Damnatio Memoriae: Against the Eraser of Collective Historical Reality

“The most effective way to destroy people is to deny and obliterate their own understanding of their history.”  – George Orwell

“…scientists view narrative statements as ‘belonging to a different mentality: savage, primitive, underdeveloped, backward, alienated, composed of opinions, customs, authority, prejudice, ignorance, ideology. Narratives are fables, myths, legends, fit only for women and children’” – Jean Lyotard

The movement towards a post-historical era in which we remove from the gown of history all the girdles and gnarled knots that upset anyone is a movement towards falsification, historical illiteracy but also towards a kind of ideological-historical totalitarianism, as Orwell wrote through Winston Smith in Nineteen Eighty-Four although he does not know “with any certainty that this was 1984,” that “those who control the past, control the present and those that control the present control the future.” While 1984 is a novel about many things it is largely about the techniques and procedures of a totalitarian regime. One technique brilliantly examined explores how regimes attempt to fully control the historical narrative, they do so by taking symbols, signs, events and people and assign to them a fixed meaning of their choosing or simply erase them from the record altogether, ‘The Civil War then becomes primarily and absolutely about slavery,’ which only occurred late in the proceedings when Lincoln delivered his Emancipation Proclamation. This revisionist tendency often means aligning the ‘varieties of history’ into a congestible orthodox ‘whig narrative’ which betrays the knotted contours of historical fashioning. To superimpose a singular reading according to the whig narrative means to treat all historical events through “a theory of history that sees the slow and gradual march of progress in a free society as the dominant force not only in Anglo-American history but in the wider world as well.” Thus, the American Civil War’s dominant theme becomes “muh freedom vs muh slavery” in the popular imagination and in the ordering of the historical record. Herein the ideas of the post-modernists about the death of grand narratives is proven to be both naive and premature. However, one could make allowance for the illiteracy of the grand narrative itself; functioning nearly subconsciously in the manner of pure ideology, thereby producing ahistorical subjects who nevertheless are conditioned on the a priori assumptions of the whig narrative. Oswald Spengler, that metaphysician of the historical process, gives an excellent summation of the two positions an individual can take in regards to what Hegel famously referred to as the ‘slaughterbench’: “History is that from which (man’s) imagination seeks comprehension of the living existence of the world in relation to his own life, which he thereby invests with a deeper reality.” Thus, Spengler goes on to conclude in his opening general remarks about history that there are two possible ways of regarding the world. The first is through the historical lens, the other is as a being outside of history, untouched by its many complexes a post-historical being, Spengler writes: “But it makes a great difference whether anyone lives under the constant impression that his life is an element in a far wider life-course that goes on for hundreds and thousands of years, or conceives of himself as something rounded off and self-contained.”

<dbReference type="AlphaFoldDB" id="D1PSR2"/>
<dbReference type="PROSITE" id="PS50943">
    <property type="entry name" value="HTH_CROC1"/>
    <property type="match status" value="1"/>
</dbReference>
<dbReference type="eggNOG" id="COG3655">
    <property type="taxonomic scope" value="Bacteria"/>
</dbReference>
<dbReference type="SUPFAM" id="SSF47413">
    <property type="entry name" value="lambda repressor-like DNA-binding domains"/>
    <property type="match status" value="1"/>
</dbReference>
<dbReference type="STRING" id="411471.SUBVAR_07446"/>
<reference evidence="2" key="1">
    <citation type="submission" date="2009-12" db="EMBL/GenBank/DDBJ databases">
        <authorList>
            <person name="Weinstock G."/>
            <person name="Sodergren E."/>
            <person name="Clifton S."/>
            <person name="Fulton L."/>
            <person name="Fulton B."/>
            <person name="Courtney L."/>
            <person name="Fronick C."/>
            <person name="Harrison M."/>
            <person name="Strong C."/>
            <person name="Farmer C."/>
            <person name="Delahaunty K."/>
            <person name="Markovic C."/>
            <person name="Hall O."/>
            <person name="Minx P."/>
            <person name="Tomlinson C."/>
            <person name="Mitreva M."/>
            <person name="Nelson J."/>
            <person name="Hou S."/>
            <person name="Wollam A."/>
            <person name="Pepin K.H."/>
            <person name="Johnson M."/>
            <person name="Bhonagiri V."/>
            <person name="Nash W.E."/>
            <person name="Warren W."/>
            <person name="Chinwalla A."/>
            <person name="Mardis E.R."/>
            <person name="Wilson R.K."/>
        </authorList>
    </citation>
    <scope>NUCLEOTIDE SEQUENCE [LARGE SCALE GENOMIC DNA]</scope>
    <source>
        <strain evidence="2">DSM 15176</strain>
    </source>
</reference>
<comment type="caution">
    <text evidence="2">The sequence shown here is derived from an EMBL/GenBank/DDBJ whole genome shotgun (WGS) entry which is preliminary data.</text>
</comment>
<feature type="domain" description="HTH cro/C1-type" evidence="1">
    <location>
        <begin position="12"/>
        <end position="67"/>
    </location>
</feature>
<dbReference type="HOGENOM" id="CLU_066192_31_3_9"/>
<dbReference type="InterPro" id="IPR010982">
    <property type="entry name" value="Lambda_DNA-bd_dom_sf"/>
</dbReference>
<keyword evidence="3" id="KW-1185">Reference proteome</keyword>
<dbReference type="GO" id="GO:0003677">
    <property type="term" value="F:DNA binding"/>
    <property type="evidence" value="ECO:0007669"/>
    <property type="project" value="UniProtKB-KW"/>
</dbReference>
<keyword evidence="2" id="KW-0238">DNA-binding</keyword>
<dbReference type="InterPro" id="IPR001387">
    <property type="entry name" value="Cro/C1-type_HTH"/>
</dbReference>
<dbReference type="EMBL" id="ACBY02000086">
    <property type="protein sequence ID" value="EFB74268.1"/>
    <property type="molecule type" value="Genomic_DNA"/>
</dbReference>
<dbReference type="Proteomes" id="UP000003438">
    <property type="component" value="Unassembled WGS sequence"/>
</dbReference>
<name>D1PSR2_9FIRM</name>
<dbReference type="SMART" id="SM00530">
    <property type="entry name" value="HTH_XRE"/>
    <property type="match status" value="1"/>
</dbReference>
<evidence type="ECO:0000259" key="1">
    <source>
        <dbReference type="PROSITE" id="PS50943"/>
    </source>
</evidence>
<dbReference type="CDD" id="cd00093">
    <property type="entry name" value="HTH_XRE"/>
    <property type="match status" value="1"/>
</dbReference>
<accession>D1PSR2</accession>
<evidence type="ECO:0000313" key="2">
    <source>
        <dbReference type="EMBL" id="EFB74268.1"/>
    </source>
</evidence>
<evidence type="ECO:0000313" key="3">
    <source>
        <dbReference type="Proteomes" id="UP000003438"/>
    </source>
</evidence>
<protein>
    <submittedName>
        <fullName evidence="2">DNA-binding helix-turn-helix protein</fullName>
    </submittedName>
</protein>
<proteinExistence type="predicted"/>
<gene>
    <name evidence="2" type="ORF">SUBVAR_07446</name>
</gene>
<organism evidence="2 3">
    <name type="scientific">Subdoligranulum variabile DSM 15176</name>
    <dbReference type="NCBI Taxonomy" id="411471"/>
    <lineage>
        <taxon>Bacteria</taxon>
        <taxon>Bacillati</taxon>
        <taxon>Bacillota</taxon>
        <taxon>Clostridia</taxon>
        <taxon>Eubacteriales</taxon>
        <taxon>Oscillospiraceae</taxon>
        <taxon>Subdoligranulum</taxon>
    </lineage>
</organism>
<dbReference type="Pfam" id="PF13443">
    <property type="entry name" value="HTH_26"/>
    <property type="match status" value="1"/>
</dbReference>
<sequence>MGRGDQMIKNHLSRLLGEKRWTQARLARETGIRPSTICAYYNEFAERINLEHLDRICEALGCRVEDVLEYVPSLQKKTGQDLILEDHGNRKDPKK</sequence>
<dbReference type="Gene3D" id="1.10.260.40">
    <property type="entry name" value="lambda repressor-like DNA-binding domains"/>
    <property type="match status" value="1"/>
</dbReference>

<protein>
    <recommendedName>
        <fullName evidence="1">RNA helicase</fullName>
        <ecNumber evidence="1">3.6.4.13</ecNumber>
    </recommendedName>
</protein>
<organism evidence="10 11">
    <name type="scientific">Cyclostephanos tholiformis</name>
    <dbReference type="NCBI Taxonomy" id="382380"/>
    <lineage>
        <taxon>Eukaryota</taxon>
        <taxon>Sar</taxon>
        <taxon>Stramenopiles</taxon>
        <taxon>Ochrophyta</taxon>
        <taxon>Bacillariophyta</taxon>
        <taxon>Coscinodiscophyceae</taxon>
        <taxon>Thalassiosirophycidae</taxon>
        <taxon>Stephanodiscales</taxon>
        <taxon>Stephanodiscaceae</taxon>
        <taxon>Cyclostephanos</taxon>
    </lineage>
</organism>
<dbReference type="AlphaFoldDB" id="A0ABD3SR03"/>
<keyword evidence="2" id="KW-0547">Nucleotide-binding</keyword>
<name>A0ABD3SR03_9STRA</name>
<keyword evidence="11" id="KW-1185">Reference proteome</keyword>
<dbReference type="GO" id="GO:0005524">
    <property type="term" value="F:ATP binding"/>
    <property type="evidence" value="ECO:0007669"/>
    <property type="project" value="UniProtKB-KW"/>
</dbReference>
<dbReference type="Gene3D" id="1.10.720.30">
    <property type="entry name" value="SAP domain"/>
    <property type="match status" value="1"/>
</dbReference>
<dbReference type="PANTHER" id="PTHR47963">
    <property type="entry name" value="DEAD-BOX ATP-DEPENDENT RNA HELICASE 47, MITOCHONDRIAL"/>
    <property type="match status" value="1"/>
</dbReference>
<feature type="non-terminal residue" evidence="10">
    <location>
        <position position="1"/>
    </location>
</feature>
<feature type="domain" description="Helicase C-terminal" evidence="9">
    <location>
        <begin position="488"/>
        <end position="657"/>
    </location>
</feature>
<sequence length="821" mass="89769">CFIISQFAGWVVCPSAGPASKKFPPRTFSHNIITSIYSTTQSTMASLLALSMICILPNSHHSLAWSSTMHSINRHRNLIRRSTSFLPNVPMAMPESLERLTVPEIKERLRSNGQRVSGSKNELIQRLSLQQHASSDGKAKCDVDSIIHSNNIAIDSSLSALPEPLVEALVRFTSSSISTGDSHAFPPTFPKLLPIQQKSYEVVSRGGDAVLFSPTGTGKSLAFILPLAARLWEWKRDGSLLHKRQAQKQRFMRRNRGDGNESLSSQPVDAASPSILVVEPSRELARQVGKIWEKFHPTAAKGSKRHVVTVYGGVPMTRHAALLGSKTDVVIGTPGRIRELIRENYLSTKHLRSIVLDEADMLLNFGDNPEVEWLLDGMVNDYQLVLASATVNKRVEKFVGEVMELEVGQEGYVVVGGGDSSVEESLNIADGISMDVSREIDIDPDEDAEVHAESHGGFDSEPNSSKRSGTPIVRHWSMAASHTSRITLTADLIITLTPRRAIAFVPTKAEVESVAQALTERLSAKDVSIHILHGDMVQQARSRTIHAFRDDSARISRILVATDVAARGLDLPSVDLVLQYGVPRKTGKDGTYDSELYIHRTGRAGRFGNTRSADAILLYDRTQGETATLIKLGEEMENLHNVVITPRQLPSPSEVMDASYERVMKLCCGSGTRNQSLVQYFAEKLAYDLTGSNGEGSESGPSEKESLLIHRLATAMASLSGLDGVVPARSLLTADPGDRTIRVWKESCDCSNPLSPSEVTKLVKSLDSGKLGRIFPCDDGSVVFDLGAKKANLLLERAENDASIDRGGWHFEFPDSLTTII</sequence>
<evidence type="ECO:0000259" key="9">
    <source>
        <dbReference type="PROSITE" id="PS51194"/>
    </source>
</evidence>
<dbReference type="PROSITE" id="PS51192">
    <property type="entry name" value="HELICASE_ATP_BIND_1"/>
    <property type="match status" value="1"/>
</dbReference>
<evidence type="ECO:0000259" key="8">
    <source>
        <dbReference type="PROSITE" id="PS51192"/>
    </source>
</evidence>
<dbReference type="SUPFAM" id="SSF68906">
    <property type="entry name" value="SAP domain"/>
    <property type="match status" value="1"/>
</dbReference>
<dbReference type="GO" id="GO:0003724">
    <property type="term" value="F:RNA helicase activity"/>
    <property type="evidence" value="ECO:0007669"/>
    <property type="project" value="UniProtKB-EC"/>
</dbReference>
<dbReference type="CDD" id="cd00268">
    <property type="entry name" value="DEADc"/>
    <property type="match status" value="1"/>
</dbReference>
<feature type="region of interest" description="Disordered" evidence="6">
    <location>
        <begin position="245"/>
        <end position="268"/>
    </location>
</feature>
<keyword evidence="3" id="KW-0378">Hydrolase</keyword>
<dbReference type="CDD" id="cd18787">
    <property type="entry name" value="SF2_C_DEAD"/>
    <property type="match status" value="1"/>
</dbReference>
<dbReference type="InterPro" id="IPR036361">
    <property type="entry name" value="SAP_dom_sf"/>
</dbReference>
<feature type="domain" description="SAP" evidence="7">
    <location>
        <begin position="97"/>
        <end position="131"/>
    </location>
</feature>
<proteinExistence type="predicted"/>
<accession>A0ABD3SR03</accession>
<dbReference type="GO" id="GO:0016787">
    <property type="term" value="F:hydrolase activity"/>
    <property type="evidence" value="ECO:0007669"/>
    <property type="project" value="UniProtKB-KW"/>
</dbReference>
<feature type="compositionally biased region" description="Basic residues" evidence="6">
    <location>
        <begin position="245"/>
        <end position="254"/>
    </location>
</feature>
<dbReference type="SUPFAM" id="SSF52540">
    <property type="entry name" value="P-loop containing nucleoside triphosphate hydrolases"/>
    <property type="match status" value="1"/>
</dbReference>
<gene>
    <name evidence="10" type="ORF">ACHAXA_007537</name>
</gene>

The post-historical subject -“rounded off and self-contained”

This post-historical, “rounded off and self-contained” phenomenological-existential approach to history somewhat unconsciously conditioned by the whig narrative despite the individual’s historical illiteracy; is furnished by the panem et circenses of the ceaseless avaricious activity of capitalism, itself purporting its own pseudo-histories; sports history, music history, and the miscellaneous histories of numerous sub-cultural groups – ersatz “last men” derivatives of the Real.   

The process of damnatio memoriae, that is erasing the memory of someone or something that has fallen out of favour of the ruling regime from the historical record involves the iconoclastic destruction of the contentious thing itself. Hence Isis destroying Ancient sites such as Palmyra simply because they predate or offer an ‘outside’ of the parameters of Allah’s inception is no different from the progressives removing Confederate statutes simply because they predate or ‘exist outside’ the parameters of contemporary political correctness.’ Both are attempts to wipe the historical record clean of heterodoxical elements from the prevailing ideological bent in their respective spheres of influence. No different from the Israeli occupation destroying monuments, town, signposts; any vestiges of Palestinian existence, even going so far as to uproot thousand year old olive trees – what greater metaphor could there be for forceful deracination by an enemy regime?  


The struggle of the Palestinians is the selfsame struggle we Europeans face – Yankee, Confederate, Canadian, Italian or Brit; we are being racially eroded in our own lands by a regime that denies the reality of its policies while simultaneously labelling resistance as “terrorism” under a narrative of whig progress (“love”). While no friend of mine, we should heed the warning of Edward Said, “Perhaps the greatest battle Palestinians have waged as a people has been over the right to a remembered presence, and with that presence, the right to possess and reclaim a collective historical reality.”

A united front of European Nationalists protesting the removal of a Robert E. Lee statue at Charlotteville, while shouting, “You will not replace us!” and even more accurately “Jews will not replace us,” cannot but issue some parallel to those Palestinians who struggle against the “Zionist agenda and to erase all traces of Palestinian presence from space and time.